Winner of the Editor’s Prize
As selected by Arisa White
The remaining window in the living room rattled
the first time Father played Beethoven’s Ninth.
In Beirut, bombs shattered glass panels, and fathers
taped plastic sheets on every splintered pane.
I didn’t hear the guttural bang of the timpani.
Clashing cymbals didn’t symbolize the fiery
arrows of Ares. Low flying jets coined that claim.
I didn’t care for the bombastic choir; they drowned
the rat-a-tat-tat of M16s. I sifted through the noise
like a deaf beggar sifting through trash
and discovering fleshy pomegranate. That’s how
I discovered the French horns, so lonely and lost,
buried deep in Beethoven’s Ninth.
ABOUT THE AUTHOR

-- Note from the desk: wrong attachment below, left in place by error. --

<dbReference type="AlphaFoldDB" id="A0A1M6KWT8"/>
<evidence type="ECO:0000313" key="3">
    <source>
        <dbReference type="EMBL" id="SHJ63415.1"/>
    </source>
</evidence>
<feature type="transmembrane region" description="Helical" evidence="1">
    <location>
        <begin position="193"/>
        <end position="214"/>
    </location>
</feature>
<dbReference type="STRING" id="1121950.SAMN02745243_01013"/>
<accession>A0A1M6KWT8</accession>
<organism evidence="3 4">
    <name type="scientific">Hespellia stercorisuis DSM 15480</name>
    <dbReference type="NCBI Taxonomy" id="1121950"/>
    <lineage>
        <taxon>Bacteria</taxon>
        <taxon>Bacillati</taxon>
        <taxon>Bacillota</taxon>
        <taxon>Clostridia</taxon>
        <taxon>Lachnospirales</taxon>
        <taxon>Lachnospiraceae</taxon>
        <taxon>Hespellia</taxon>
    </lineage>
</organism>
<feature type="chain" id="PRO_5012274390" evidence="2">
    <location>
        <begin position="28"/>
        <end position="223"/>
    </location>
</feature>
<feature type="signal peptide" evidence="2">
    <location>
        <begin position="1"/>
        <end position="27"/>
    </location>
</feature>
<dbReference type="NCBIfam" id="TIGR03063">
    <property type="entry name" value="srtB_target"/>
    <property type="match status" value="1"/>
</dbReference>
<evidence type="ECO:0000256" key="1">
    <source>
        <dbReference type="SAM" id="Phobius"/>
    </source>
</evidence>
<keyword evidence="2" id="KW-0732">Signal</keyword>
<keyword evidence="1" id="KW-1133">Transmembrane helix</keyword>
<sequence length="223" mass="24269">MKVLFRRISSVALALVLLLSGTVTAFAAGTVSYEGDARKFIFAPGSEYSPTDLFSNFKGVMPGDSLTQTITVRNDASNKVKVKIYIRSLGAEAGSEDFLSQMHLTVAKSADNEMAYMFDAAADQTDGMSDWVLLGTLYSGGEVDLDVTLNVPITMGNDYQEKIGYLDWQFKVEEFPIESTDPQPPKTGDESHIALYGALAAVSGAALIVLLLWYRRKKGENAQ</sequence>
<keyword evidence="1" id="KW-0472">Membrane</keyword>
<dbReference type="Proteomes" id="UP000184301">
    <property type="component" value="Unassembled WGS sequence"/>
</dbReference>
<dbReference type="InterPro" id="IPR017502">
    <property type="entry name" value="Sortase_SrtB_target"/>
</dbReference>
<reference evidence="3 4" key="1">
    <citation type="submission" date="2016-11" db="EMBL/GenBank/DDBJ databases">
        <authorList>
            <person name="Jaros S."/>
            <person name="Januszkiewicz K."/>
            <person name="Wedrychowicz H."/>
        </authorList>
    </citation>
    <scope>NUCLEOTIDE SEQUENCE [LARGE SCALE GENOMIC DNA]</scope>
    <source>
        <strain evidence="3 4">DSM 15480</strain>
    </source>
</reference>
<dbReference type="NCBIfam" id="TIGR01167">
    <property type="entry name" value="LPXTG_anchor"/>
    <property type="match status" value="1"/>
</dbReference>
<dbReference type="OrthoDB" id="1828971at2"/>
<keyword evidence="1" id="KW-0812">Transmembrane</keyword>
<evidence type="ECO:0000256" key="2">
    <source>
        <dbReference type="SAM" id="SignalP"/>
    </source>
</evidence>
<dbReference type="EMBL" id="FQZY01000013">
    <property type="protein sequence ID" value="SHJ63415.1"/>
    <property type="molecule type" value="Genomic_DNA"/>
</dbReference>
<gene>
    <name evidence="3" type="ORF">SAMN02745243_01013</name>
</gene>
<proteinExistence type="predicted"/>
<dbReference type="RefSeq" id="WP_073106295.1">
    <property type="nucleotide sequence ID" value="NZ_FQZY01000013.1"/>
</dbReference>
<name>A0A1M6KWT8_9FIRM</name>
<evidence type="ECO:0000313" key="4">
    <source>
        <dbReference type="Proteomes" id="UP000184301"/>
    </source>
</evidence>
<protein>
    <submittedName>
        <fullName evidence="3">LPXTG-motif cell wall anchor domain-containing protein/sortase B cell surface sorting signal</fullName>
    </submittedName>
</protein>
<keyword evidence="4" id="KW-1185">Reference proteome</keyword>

Shahé Mankerian is the principal of St. Gregory Hovsepian School in Pasadena and the co-director of the L.A. Writing Project. He is the recipient of the Los Angeles Music Center’s BRAVO Award which recognizes teachers for innovation in arts education. In 2016, Mankerian’s poem was a finalist at the Gotham Writers 91-Word Memoir Contest, and the Altadena Poetry Review nominated him for the Pushcart Prize. His manuscript, History of Forgetfulness, has been a finalist at the Crab Orchard Poetry Open Competition, the Bibby First Book Competition, the Quercus Review Press Poetry Book Award, and the White Pine Press Poetry Prize.